I’d like to propose a rule of thumb that you should always consider when developing offers and incentives specifically for retail brands: the rule of narrow and deep. This rule proposes that whatever your offer/incentive/promotion may be, first start with a simple core idea and then add as many layers as possible.
Forgive the salesy-ness of this post, but I’m doing a little internal analysis and this just popped out. I’ll be sad if you unfollow me, but I’ll understand.
1. Proven system to yield the right strategy. Brandwize is redpepper’s process to find a brand’s unique marketing opportunity. We dig deep into the customer’s perspective, company’s reality, and competitive environment. Insights gained reveal a brand’s Hotspot, which becomes the baseline for branding and strategy. Most marketers want to know that a system like this is in place and will work for them.
2. Measurement tool to stay on top of marketing ROI. We have a tool called Scoville that aggregates data and provides real-time marketing feedback on a dashboard. As often as four times a day we can know exactly how our marketing is impacting any part of a business. We connect marketing tactics to business metrics. Marketers need tools like this to help make better decisions.
3. Big success stories for other brands. In 2010 we spent $1.5m for a client and yielded over $20m, plus several hundred thousand loyal followers and increased brand awareness. We can show actual results (ROI) in real situations. We have smart people who know the new world of advertising and how to make it work for brands. Being able to prove it all works is nice.
I could also add things like kick-butt social media chops, super smart people, a creative culture, but that would be over doing it. I’ll save those for another post.
One of the most difficult things to do in marketing today is to connect your marketing to actual business results. Most of the time we settle for things like impressions, likes, visits, and views. Those are all valid ways of knowing that your marketing is getting through the noise. But is it enough? What you really want to know is if your phone or your register is ringing as a result.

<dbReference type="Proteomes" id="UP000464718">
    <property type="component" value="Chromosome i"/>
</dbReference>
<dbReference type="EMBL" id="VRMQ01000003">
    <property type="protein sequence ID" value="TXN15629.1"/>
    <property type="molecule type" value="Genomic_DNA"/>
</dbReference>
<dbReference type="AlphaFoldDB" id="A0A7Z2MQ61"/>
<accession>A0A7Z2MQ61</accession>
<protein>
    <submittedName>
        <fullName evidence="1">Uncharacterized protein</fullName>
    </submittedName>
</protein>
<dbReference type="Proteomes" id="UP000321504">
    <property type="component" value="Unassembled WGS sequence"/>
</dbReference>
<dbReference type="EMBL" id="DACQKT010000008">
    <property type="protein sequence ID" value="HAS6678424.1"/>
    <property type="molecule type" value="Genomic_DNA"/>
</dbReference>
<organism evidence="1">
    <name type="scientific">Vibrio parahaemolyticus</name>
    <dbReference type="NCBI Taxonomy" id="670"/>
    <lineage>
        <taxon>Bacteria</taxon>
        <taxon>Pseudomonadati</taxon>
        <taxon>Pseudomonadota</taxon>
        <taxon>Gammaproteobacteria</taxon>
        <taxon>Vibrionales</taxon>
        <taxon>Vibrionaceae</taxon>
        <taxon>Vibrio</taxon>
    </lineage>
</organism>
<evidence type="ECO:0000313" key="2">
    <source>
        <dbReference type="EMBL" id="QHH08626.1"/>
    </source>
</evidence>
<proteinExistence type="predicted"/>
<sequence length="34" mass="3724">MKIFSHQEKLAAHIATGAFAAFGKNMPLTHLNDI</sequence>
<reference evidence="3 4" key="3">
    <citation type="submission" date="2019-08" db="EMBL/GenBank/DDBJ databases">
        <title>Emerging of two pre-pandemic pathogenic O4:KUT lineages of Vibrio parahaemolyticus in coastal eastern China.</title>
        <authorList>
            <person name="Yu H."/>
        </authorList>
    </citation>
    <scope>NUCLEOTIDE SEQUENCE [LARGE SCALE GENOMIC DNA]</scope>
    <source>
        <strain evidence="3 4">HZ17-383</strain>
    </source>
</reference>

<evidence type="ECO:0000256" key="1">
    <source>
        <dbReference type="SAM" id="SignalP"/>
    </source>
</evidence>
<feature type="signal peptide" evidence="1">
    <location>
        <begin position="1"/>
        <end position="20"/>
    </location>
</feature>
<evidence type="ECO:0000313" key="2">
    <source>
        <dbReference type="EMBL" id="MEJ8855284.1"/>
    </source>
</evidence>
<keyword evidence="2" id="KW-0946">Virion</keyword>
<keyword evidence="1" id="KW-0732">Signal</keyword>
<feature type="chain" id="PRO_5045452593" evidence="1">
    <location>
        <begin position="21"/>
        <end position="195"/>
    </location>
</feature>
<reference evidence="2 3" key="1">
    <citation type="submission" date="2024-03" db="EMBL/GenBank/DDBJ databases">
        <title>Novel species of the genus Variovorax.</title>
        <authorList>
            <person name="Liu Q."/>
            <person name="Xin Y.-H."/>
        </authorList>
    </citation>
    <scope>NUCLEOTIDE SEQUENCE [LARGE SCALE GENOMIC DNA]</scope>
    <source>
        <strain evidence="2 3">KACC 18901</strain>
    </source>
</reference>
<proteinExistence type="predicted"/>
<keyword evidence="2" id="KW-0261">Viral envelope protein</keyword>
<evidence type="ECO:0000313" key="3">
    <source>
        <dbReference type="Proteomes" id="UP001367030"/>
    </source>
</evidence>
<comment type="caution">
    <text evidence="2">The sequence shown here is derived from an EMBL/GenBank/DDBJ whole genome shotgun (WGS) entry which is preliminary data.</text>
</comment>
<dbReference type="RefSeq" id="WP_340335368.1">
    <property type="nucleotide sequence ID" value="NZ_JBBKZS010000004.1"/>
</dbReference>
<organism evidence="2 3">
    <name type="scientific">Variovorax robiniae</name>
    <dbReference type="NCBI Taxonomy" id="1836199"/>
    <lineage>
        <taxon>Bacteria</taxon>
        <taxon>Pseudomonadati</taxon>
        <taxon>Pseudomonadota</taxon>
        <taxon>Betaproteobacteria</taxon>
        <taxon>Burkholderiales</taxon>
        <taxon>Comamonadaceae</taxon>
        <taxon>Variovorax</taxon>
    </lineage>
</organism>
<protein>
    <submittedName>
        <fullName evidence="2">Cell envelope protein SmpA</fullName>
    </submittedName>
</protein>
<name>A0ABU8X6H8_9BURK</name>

redpepper is in the final stages of rolling out a new analytics tool called Scoville - named Scoville after the index used to rate the heat of peppers. The new tool - already in use with one large client – gives visibility to marketing’s impact on any metric, marketing or business, like traffic, transactions, and sales. It simply uses real-time correlation to show in dashboard form when the needle moves in relation to when advertising tactics run. Real-time, that’s fast right?
So, when a campaign runs you’ll know immediately if it’s working and how well. This is huge news for CMO’s. Having feedback on results this quickly helps make decisions about specific campaigns or tactics much more enlightened. It also helps with that awkward communication between C-level executives that have little to no visibility of – or belief in – the marketing department’s efforts.
For now, you’ll have to call to learn more, but keep your eye on the website. www.redpepperland.com
Imagine putting a large sum of money on a ship and then watching the ship disappear into the horizon unsure of when or even if it would return. This was life for many in the few hundred years leading up to the 20th century.
As part of the Kirkland’s 2010 Holiday marketing effort, the Glee Spree campaign is designed to position Kirkland’s as an ideal place to buy gifts during and outside of the holiday season.
Winning couldn’t be easier – shoppers simply asked their Kirkland’s associate for a free You Win game piece. Everyone won something, including prizes such as gift cards and discounts as part of the $25,000 instant win prize package.